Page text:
There is limited information on overactive bladder (OAB) symptoms, their association with bladder irritants, or the effect of OAB on health-related quality of life (HRQoL) in young women. We evaluated these issues in a group of young female health profession students.
All female students (n = 964) attending a university in the Pacific Northwest were recruited via email or an in-person informational meeting to participate in this descriptive cross-sectional study. Outcome measures included the OAB-questionnaire, a 4-day bladder diary, and a demographic questionnaire. OAB was diagnosed if a participant reported an average of at least one episode of urgency per day on the bladder diary. Participant characteristics, bladder diary results, and HRQoL were compared using chi square, Fisher's exact test, and t-tests.
With a response rate of 21.2%, the average participant age was 25.5 years and 21.7% of participants were identified as having OAB. Participants with OAB consumed more caffeine (mean [standard deviation [SD] 2.0 [1.5] vs. 1.5 [1.2], p = 0.016), more carbonated beverages (mean [SD] 0.5 [0.6] vs. 0.3 [0.5], p = 0.047), more total units of bladder irritants (mean [SD] 3.1 [2.0] vs. 2.1 [1.6], p = 0.002), and had significantly worse HRQoL (p = 0.001) than those without OAB. No differences were found for other parameters measured.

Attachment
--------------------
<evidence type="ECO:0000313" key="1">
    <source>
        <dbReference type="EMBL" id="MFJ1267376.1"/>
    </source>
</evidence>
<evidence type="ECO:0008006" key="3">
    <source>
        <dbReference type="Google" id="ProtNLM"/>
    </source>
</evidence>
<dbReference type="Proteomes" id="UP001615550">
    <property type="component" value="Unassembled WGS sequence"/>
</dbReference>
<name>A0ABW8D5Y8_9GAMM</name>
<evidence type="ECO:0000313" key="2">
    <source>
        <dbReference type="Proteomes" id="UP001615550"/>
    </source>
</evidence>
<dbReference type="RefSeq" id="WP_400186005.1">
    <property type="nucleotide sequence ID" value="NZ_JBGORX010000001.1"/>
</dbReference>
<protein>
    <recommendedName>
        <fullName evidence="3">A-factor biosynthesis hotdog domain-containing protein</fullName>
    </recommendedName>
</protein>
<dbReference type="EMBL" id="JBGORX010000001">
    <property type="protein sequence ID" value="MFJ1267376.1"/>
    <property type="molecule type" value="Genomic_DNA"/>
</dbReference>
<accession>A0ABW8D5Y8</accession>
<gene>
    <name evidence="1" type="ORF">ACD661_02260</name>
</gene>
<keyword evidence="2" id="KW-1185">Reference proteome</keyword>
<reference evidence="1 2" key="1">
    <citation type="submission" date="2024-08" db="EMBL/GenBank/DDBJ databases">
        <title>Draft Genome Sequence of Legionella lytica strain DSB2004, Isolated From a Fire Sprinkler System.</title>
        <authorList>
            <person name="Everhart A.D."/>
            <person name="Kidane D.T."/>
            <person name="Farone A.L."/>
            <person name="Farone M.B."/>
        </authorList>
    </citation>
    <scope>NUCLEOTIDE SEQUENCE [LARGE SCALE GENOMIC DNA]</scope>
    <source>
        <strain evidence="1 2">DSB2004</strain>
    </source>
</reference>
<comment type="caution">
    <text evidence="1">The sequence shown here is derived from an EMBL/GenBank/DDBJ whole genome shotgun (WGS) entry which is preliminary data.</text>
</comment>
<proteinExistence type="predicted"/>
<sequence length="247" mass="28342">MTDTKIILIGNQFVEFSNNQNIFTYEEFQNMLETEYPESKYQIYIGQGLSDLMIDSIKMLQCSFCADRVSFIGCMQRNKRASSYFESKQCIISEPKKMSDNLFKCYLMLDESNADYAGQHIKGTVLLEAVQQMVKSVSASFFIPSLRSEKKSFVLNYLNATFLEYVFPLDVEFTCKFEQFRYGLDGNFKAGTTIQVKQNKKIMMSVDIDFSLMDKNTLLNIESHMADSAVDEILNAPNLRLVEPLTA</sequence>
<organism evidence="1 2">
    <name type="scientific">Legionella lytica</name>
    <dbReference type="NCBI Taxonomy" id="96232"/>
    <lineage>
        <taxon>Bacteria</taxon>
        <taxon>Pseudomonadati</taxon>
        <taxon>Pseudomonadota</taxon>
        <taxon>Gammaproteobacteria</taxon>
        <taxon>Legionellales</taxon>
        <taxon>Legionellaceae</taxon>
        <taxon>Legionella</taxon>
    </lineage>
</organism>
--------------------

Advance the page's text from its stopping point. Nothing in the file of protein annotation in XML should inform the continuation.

Participants with OAB consumed more bladder irritants than participants without OAB. Future research should address larger groups of young women from different backgrounds, as well as other factors or characteristics that could be associated with OAB.
Journal of women's health (2002). 2017 Sep 27 [Epub ahead of print]
Rebecca Reisch, Richard Rutt, Mary Dockter, Sheryl Sanders
1 School of Physical Therapy, College of Health Professions, Pacific University , Hillsboro, Oregon., 2 Department of Physical Therapy, University of Mary , Bismarck, North Dakota.